– I do not mind what they, do, so long as they act consistently. It has’ been said in the press and upon public platforms that this Parliament was not justified in increasing salaries, seeing that the question was not an issue at the last election; but the Prime Minister has already pointed out that the Constitution Act provides that the salary of a member of either House of the Commonwealth Legislature should remain at £400 per annum until such time as Parliament otherwise ordered, Wisely the framers of the Constitution left the matter to the decision of this Parliament itself, and the people ratified their action in this respect. No one will declare that a member of Parliament, who carries out his duties faithfully, and devotes his time to serving the interests of his country, does not earn -every penny he receives. I have no desire to say again what I said when this matter was formerly before the Chamber in reference to costs, and so on, except to ‘ repeat that, after allowing for all expenses, I had left, out of the former allow ance of £600 per annum, the munificent salary of £250, which no one can say is a sufficient income for one who occupies a position in. this Chamber. The people are not opposed to paying a fair and reasonable allowance to the man who enters this Parliament imbued with a desire to do his best in the interests of the country, and .who carries out his trust faithfully; but the salary paid should be sufficient to enable an honorable member to set by something for his qld age. Members give up their home life; they are always, touring the States when the House is not in session. Is it fair that a member should be thrown out on the scrap-heap, when he loses his seat after years of faithful service, without having had the opportunity to put by sufficient to keep himself and his family ? What can a man do who has been in Parliament for ten or fifteen years if he loses his seat? Can he take up any other occupation ? I venture to say that a man who has given fifteen years’ attention to legislation is ill-fitted to go into the outside world and follow some other calling. Many men in the outside world who have not the responsibilities of a member of Parliament are drawing much better salaries than we are paid. Surely the men chosen on account of their fitness to legislate in the people’s interests are entitled to a remuneration which is at least equal to that which is paid to men holding important positions in the commercial world. Tet now we are asked to place a value upon our services which is much less than the reward paid to the servants of business firms. People will take us at the value we place upon ourselves. If we think that we are not worth more than £800 per annum we shall be adjudged accordingly when we go before the electors. I repeat that ‘I would notlike to be in the position of those who on two occasions in this Chamber supported the fixing of the allowance at £1,000 per annum, and now, at the death of this Parliament, because of adverse criticism outside, are prepared to make a change, with a view to getting votes when they appear ‘before -the -electors. When the people get to know the exact position I am sure they will say, “ We have no time for men who twist at the ‘ death-knock ‘ because they know they have to come before us to be judged.” The electors cannot regard men with such principles as fit to represent them in the new Parliament. In the Melbourne Age of 6th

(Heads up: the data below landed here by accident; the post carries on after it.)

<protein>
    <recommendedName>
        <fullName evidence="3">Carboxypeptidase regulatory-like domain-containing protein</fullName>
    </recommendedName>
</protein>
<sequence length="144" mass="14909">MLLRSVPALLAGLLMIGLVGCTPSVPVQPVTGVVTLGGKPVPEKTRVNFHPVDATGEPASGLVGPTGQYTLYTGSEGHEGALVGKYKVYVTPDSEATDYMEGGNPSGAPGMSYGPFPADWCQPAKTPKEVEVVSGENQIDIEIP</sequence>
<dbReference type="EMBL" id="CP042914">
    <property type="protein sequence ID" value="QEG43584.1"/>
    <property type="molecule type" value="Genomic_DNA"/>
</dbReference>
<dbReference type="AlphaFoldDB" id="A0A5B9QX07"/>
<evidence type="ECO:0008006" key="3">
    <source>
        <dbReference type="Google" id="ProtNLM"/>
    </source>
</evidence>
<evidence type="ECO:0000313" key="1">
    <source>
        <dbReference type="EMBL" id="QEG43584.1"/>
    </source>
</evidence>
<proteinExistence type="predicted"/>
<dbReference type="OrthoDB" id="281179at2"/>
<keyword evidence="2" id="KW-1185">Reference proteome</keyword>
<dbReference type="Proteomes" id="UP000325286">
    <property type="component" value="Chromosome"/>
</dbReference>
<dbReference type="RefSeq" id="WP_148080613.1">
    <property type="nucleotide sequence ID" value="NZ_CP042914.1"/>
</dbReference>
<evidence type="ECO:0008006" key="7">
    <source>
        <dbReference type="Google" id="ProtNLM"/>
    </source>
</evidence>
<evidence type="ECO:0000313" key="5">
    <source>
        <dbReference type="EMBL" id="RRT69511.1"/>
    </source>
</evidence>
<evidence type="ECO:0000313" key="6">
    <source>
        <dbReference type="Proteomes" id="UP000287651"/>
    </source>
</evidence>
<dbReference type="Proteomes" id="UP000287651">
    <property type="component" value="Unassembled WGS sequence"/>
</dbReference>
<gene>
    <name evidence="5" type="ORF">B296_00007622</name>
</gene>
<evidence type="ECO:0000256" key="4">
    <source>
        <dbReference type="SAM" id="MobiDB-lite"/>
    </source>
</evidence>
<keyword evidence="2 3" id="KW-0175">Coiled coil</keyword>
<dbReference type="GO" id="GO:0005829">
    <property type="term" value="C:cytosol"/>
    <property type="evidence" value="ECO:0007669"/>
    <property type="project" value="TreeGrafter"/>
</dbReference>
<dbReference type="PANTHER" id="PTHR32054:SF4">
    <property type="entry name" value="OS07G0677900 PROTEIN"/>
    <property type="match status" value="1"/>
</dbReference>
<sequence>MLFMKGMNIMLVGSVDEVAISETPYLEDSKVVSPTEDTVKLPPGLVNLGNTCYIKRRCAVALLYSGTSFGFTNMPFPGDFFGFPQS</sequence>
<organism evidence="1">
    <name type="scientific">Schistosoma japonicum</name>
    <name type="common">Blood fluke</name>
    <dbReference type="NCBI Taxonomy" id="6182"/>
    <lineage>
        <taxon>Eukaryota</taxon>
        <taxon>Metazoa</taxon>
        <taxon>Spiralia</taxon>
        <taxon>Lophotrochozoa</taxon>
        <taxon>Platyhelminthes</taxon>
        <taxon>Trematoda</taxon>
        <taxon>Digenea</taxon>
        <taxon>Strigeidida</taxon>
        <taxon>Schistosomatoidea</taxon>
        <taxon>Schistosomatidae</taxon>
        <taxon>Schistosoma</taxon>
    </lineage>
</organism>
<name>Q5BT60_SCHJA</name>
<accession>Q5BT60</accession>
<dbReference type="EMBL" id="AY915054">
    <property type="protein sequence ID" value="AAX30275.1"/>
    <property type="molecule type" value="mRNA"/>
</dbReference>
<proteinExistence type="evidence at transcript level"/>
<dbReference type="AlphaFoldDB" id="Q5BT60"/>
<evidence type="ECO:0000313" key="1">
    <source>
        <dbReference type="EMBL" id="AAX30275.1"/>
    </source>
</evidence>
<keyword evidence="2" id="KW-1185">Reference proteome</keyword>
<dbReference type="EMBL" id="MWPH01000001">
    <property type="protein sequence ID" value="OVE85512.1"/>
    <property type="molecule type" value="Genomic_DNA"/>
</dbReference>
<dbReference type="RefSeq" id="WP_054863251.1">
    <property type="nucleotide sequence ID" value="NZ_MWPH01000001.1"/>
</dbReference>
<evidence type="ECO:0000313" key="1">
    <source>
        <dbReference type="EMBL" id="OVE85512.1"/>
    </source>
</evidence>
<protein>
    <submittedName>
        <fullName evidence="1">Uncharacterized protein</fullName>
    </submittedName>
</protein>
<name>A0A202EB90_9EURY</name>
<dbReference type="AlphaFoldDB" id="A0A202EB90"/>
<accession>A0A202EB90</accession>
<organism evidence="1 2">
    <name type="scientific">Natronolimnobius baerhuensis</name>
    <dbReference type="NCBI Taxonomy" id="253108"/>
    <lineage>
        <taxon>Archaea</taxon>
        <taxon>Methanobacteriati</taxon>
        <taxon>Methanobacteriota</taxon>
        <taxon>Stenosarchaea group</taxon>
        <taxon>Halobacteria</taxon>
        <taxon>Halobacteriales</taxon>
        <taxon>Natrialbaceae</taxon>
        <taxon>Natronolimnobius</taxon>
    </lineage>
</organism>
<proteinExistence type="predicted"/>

January, 1922, the following appeared in reference to tha American Congress: -
Not only does a grateful country provide each memlber of Congress with an office free of charge, but it also provides him with a secretary, a clerk, and a stenographer. It pays the secretary £450 a year, and the clerk and stenographer £350 each. In addition, it allows each member of Congress £30 each session for stationery. The members themselves are paid a salary of £1,500 a year. Well might those members of the Commonwealth Parliament who voted themselves an increase in their salaries from £000 to £1,000 a -year be astounded at their own moderation.
I agree with that paragraph. These salaries are paid in America without one word of protest, because the people choose the men best fitted to represent them, and realize that they are worth the salaries paid. Yet herez members who are paid much less than is paid in America are asked to accept a reduced allowance. The increase from £600 to £1,000 per annum might have seemed large to some people, but the actual cost to the taxpayer of this country was less than 2d. per head . per annum. What man would refuse to give his representative an extra 2d. per year if , he thought that representative was doing his work faithfully.
– The Age took 6d. per week extra from each of its readers.
– Many of those who have complained about our salaries take fine care that they get as much as they possibly can for what they are selling, and do not mind how they increase prices. Very often it is the increase in prices in one direction which necessitates the payment of increased salaries in other directions. I have no desire to labour this question. I have made my position clear, I do not intend to go back on the two votes I have already given in regard to this matter, even if, as a result of my attitude, I do not come into this Chamber again. I justified the votes I gave on the two previous occasions by saying that I thought it was only fair that honorable members should get an increase in their salaries, and I stand by the position I then took up. I am not afraid to meet the electors, because I am satisfied that when I explain the facts they will say, *.’ Well done, you have done the right thing; we have little time for those who have ratted in regard to this matter.”